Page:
Walking with elephants at Kuro

I am, once again, sitting in my tent at Kuro. I am writing by lamplight – again. Not only can I hear lions tonight, but I can make one of them out through the side gauze of my tent. Having perked up upon my exit from the shower, he is making his presence felt. Luckily, lions won’t attack through the wall of a tent and, indeed, hardly ever attack humans. Even so, since the only thing protecting me is a piece of fabric, can you blame a chap for being a little terrified?

Today was a perfect balance of activities and downtime. I have just completed the customary camp feedback form, on which I am often ruthless, but after a good long think, I honestly couldn’t fault the place: the guides, the chefs, the camp staff, all as friendly, knowledgeable and generally adept at delivering a first class act as the next person.

We started the day off with a couple of site inspections of other properties. To say I didn’t like the others would be unfair, they were certainly well-kept and not a twig out of place, but perhaps this was just it; Kuro’s magic lies in it’s off-beat, middle-of-the-wild feel, with dense scrub dominating, anything could be lying between you and the next person’s tent.

Following lunch we had a lazy afternoon, sleeping and reading under the shade of Kuro’s deck area, receiving intermittent G&Ts and basking in the glorious heat of the day. After being well rested, fed and watered, we once again gathered forces and, with Nathan, our trusty friend and guide at the front and a scout with a rifle for protection at the back, we headed off for a walk through the bush. This was the perfect opportunity to try out Journeys by Design’s new camera.

There were a lot of elephants about and, to top it off, at one point, we got charged. This was a tense moment. The dust that flew up was incredible. The prefect photo; I just couldn’t help stealing a couple of well-aimed shots as the group of ten-tonne giants hurtled towards us. The group was subsequently assured that we weren’t in any perilous danger. Apparently they had smelt us long before they actually knew where we were, so, while actually trying to run away, they ended up running toward, until they were close enough to realise and turn tail. This is how I defended myself against the group once safe and sound anyway.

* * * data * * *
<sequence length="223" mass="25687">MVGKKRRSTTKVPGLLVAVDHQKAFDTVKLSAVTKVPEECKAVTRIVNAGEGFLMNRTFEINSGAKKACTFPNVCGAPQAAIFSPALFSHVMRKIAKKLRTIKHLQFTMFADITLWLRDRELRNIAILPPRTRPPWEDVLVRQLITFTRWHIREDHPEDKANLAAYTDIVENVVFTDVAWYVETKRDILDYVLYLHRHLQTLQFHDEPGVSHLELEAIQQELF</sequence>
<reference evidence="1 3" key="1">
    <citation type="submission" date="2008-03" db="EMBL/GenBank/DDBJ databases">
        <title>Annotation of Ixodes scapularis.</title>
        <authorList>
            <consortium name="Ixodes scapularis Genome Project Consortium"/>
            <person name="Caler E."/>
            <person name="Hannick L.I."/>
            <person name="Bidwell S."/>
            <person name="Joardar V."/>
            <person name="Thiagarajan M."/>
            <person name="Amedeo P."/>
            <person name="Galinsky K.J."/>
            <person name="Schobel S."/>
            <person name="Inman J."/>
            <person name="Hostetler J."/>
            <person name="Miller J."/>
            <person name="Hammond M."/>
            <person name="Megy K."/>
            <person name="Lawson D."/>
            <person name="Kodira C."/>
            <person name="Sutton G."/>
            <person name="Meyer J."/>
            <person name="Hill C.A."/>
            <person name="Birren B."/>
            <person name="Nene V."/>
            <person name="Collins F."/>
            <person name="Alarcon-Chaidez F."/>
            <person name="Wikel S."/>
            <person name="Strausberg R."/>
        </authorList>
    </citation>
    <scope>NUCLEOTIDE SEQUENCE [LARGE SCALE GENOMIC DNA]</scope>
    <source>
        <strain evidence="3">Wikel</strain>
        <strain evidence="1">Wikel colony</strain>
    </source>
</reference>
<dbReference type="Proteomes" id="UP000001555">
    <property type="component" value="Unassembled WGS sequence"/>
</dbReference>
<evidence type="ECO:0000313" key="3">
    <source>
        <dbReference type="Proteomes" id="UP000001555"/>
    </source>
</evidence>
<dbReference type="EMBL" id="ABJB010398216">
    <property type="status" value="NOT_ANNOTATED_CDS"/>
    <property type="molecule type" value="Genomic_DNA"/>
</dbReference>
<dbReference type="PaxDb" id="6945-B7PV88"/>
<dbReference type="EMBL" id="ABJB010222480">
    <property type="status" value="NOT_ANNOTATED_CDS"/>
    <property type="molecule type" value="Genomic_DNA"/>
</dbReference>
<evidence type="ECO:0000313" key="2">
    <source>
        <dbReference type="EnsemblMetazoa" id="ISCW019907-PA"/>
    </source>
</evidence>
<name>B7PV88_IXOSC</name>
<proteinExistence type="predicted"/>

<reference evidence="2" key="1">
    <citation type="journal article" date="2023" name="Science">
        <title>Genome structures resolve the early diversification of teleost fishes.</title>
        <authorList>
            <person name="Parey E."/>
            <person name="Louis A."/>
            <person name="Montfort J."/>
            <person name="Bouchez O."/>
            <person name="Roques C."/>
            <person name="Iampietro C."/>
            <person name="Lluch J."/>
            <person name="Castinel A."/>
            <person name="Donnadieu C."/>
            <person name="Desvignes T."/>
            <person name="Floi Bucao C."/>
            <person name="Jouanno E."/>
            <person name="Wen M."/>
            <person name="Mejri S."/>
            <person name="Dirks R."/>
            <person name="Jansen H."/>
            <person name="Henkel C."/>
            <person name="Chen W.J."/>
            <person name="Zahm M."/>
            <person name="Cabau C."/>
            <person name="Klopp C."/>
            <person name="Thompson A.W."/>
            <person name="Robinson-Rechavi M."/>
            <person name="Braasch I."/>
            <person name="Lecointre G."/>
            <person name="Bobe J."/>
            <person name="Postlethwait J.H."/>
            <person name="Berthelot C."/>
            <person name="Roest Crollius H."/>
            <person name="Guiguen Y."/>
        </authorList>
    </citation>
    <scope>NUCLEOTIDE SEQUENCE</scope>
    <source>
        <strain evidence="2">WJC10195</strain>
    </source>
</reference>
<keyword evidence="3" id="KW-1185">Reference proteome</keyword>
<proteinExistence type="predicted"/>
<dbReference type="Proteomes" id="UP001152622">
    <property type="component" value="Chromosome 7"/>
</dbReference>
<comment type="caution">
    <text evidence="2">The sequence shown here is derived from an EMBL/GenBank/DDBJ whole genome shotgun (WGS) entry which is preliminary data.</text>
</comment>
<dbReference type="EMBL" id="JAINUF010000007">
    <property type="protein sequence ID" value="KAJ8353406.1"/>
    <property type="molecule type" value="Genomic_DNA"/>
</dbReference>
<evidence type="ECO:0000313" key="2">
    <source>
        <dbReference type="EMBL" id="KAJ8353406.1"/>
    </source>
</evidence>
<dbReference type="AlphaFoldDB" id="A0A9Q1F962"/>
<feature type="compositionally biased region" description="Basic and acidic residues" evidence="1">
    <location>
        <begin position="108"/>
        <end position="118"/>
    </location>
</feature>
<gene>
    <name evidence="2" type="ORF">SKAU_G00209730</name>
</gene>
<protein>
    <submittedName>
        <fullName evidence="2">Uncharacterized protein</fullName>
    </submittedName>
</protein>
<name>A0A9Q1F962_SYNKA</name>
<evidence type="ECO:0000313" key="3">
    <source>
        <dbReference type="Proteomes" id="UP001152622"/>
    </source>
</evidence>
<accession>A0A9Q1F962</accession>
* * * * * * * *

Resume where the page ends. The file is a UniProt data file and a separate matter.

I seemed to have some strange affinity with the tsetse flies this afternoon and got bitten relentlessly, while the rest of the group escaped fairly unscathed. It turned out the reason was my entire outfit was tsetse’s favourite colour: navy blue. I knew this before, but had escaped my memory, as it seemed to everyone else’s (!). A bit of advice: don’t wear navy blue.

We emerged into an opening where a table with a vast array of drinks had been prepared for us and a line of chairs in front of a beautiful sunset – a sort of backwards version of The Lion King’s opening scene. The sun rises and sets quickly on the equator, due to the outside of our spherical earth travelling faster than somewhere closer to the poles. We savoured it for everything it was worth and, after finishing our drinks, drove back for a delicious dinner.

The rest of the evening was spent around the campfire about 50 yards from the lodge listening to the not-so-distant roars of lions and discussing the different customs of our various homes around the world – KwaZulu Natal, Sydney, Singapore, Zimbabwe, Arusha and England. It’s not often you can get such a diverse and interesting group of people together that click so well. Kudos to Nomad for their exceptional organisation on this and so many other fronts.

So here I am, tentatively going to sleep with my feline friend keeping watch outside. Tomorrow we’re up at 5.15 for Nomad’s new camp, Entamanu, at the Ngorongoro Crater. Lights out.

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